Integral of (4-(x-2)^2)^0.5

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I am trying to find the integral to this equation in order to obtain the cross section of a circle that has a radius = 2 and is filled with water up to 1.5.

For some reason, no matter what I do I cannot find the correct solution to this integral. Solving it myself I obtain:

∫√(4-(x-2)^2) dx = (x-2)/2 * √(4-(x-2)^2) + 2arcsin((x-2)/2).

[itex]\int[/itex][itex]\sqrt{4-(x-2)^{2}} dx[/itex] = [itex]((x-2)/2)\sqrt{(4-(x-2)^2)}[/itex] [itex]+ 2arcsin((x-2)/2)[/itex]

Then solving for the definite integral of a=0 and b=1.5 I get: -29.439.


Using Wolfram Alpha I get:
http://www.wolframalpha.com/input/?i=integral+of+(4-(x-2)^2)^0.5

But I cannot solve the definite integral from a=0 and b=1.5 because the equation square roots a negative value.


Using Symbolab I get:
http://symbolab.com/math/solver/step-by-step/calculus/definite-integral-calculator/\int\sqrt{4-\left(x-2\right)^{2}}

But unfortunately when I solve for the definite integral from a=0 and b=1.5, I get the exact same result I did when I formulated the equation myself.


Can anyone tell me what I am screwing up? I am so confused >.>
 
Last edited:

SteamKing

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I'm not sure you have your integral set up correctly (always include the variable of integration dx in your integral expression.)

However, maybe this article can give you some ideas about the correct approach:

http://en.wikipedia.org/wiki/Circular_segment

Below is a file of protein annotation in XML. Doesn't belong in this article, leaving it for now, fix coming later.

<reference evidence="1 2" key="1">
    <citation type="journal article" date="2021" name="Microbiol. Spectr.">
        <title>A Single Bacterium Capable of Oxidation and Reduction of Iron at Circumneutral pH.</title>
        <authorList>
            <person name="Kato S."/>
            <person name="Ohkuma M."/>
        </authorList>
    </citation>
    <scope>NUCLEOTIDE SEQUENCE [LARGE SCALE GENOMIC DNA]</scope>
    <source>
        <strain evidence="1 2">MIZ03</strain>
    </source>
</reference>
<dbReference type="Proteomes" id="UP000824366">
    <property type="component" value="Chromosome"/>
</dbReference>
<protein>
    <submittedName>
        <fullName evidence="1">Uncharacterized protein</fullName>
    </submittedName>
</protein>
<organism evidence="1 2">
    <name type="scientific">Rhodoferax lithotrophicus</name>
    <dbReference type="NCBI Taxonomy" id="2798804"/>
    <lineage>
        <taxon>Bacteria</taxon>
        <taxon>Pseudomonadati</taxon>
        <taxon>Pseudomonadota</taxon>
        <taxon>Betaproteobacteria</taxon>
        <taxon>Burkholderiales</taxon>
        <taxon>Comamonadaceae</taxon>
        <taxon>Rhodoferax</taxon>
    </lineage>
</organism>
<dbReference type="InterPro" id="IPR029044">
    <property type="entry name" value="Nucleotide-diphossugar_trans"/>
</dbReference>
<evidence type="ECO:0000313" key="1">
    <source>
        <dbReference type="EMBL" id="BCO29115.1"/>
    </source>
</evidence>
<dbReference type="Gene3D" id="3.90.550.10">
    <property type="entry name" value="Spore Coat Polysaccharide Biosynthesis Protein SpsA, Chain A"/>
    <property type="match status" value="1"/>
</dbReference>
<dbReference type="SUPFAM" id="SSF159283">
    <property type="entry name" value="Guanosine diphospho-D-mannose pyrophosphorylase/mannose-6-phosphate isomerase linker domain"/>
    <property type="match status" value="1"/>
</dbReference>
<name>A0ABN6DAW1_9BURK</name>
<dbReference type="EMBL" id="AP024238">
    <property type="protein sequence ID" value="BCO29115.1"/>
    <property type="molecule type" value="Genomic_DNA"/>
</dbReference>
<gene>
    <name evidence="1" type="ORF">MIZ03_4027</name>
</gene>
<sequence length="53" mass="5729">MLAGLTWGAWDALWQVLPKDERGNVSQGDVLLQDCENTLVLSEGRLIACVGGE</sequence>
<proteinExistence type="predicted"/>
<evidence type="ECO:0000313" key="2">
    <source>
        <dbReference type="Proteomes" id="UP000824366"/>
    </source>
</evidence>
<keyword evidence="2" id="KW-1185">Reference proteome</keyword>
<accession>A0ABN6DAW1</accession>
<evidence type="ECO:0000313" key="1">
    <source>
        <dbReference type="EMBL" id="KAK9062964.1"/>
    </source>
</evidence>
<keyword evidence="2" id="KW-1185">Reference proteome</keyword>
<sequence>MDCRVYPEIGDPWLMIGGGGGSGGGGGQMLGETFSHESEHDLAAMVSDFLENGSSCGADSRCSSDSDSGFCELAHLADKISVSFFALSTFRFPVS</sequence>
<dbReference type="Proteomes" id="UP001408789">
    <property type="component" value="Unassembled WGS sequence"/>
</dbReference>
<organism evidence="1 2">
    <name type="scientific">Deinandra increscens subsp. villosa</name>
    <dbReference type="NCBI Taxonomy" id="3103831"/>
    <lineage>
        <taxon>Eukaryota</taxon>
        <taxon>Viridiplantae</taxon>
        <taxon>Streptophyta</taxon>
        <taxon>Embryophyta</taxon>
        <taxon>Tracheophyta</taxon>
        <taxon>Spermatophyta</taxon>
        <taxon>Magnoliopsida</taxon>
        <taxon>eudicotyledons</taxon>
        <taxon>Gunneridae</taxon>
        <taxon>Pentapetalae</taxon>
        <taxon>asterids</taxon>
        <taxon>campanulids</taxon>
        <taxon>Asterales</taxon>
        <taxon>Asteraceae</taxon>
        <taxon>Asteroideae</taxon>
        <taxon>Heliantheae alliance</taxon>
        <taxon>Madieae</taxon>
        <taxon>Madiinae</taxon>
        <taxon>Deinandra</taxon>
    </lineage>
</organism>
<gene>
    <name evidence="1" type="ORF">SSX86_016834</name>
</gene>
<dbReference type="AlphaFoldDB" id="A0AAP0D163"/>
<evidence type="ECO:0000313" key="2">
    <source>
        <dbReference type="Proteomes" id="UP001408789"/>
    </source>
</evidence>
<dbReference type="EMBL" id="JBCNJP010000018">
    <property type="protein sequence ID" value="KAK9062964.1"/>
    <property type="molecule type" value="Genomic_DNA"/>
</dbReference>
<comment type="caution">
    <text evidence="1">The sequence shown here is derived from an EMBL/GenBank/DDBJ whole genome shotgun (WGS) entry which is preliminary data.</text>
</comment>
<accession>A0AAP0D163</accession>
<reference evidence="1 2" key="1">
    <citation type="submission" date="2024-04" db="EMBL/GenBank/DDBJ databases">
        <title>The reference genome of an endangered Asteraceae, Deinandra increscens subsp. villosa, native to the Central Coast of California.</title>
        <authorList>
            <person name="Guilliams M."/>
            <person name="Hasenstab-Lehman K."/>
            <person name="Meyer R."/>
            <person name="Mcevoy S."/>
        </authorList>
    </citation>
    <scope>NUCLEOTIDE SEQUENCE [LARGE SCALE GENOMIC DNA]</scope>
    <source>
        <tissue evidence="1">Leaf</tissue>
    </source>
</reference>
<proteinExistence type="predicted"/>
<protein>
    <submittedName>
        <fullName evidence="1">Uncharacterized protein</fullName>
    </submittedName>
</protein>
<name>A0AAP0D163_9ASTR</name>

It seems I did just forget the notation for dx in my equation. However, I solved using with dx in my original equation. That link you posted is useful for calculating the area of the circlular segment as well, but it does not take a calculus approach in order to solve it. It simple takes the area of the circle segment, subtracted by triangle within that segment of the circle.
 
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I think I'm getting somewhere, probably can use more trig identities to solve it completely:
u=x-2, du=dx
$$\int \sqrt{4-u^{2}}du$$
Then trig sub. u=2siny, du=2cosydy and end up with:
$$\int 4cos^{2}(y)dy$$

Hmm can keep going I think that's right so far.
 

SteamKing

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It seems I did just forget the notation for dx in my equation. However, I solved using with dx in my original equation. That link you posted is useful for calculating the area of the circlular segment as well, but it does not take a calculus approach in order to solve it. It simple takes the area of the circle segment, subtracted by triangle within that segment of the circle.
That's why when setting up an integral, it's sometimes helpful to draw a sketch of what it is you are trying to determine. I think if you do that for your problem, you will see that your integral formulation requires some adjustment.
 

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